We have already explained that such a bail granted by the Magistrate under Section 167(2) is liable to be cancelled by the Magistrate under Section 437(5) and by the Court of Session or the High Court under Section 439(2) of the New Code. If the accused is not prepared to or is unable to furnish bail, as ordered, his detention in custody during the investigation, if authorised by the Magistrate even if it exceeds the maxima prescribed in Clauses (i) and (ii) of proviso (a) to Section 167(2), cannot by any means be described as illegal. To remove the possibility of any doubt in that behalf, the Legislature added Explanation I to Section 167(2) in 1978 and thereby enacted that notwithstanding the expiry of the period specified in para (a) the accused shall be detained in custody so long as he does not furnish bail. It is therefore abundantly clear that provision of bail, as contained in proviso (a) of Sub-section (2) of Section 167, has been made to discourage slackness in investigation and to forewarn the investigating agency that any delay, in that behalf would entitle the accused to be released on bail. If eventually the accused is released on bail under Section 167(2)(a) it is not because his detention was illegal, but because he became entitled to bail by reason of the failure of the investigating agency to complete the investigation within the period specified in para (a).
26. If an accused person is illegally detained in prison, the least that a Court of law is expected to do for him is to quash the illegal detention and set him at liberty forthwith. Bail is no remedy for illegal detention. Bail is a form of detention by other means. Instead of being detained in prison, the accused is transferred to the custody of his bail who are his jailers of his own choosing, and the Court still retains its inherent power to deal with him (See 8 Corpus Juris Secundum Bail Section 31). Similarly, the authors of Halsbury's Laws of England, Third Edn. Vol. 10, page 373 state that the effect of granting bait is not to set the accused free, but to release him from the custody of the law and to entrust him to the custody of his sureties, and the sureties may discharge themselves by handing him over to the custody of the law.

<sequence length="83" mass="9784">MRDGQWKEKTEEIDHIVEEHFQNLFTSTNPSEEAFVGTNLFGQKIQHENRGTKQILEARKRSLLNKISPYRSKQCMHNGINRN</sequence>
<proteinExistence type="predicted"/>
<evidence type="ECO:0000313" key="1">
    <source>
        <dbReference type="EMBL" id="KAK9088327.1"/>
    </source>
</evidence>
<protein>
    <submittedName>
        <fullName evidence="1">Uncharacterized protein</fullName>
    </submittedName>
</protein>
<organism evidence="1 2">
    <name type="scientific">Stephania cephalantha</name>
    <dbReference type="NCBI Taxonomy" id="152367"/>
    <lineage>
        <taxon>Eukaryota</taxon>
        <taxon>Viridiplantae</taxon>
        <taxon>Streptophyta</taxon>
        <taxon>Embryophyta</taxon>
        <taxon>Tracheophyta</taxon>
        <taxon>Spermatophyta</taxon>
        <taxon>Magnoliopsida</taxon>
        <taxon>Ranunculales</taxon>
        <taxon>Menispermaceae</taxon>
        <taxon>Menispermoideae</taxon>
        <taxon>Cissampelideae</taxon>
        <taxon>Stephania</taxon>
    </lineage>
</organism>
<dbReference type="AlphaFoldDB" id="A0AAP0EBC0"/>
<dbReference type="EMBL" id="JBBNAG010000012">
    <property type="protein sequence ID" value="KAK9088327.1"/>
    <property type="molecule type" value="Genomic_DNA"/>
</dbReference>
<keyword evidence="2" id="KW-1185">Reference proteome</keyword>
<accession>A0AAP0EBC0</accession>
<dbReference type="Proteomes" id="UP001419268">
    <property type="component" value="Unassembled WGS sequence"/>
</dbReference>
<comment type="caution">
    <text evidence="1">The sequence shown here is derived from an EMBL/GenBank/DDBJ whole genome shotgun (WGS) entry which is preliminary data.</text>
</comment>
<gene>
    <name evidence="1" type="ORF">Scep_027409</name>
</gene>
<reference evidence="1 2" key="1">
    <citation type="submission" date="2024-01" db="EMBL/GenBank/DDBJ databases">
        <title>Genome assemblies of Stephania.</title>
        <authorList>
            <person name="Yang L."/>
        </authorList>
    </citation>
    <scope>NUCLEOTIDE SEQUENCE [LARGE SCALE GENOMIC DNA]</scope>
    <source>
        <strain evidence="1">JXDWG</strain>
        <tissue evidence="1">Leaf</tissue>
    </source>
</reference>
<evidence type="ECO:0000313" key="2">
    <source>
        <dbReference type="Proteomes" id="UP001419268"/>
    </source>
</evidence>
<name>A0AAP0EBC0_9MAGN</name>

Earl Jowitt in Jowitt's Dictionary of English Law (Second Edn.) is of the same opinion (page 173) that the accused is said to be admitted to bail when he is released from the custody of officers of the law and is entrusted to the custody _of persons known as his sureties. Our own law is no different. A person released on bail is considered in our law, to be detained in the constructive custody of the Court through his sureties. A Division Bench of the Patna High Court held in Krishna Singh v. State of Bihar 1967Cri LJ 1118, that a person released on bail remains in the constructive custody of the Court through surety and his liberty is thus subject to restraint. Section 444 of the New Code lays down that the sureties may apply to the Magistrate to discharge the bond, and, on such application being made the Magistrate shall cause the accused to be arrested and brought before him.
27. It may therefore be safely held that bail is no remedy, and has never been conceived or intended in law to be a remedy, for illegal detention. An accused person shall be admitted to bail in accordance with the enacted provisions of law, as interpreted by superior Courts from time to time, and not otherwise, not even if the Court discovers some illegality vitiating his detention in prison. In the latter situation, the bail Court should leave the matter to be dealt with by the Court which may be competent to set the accused at liberty without any restraint on such liberty.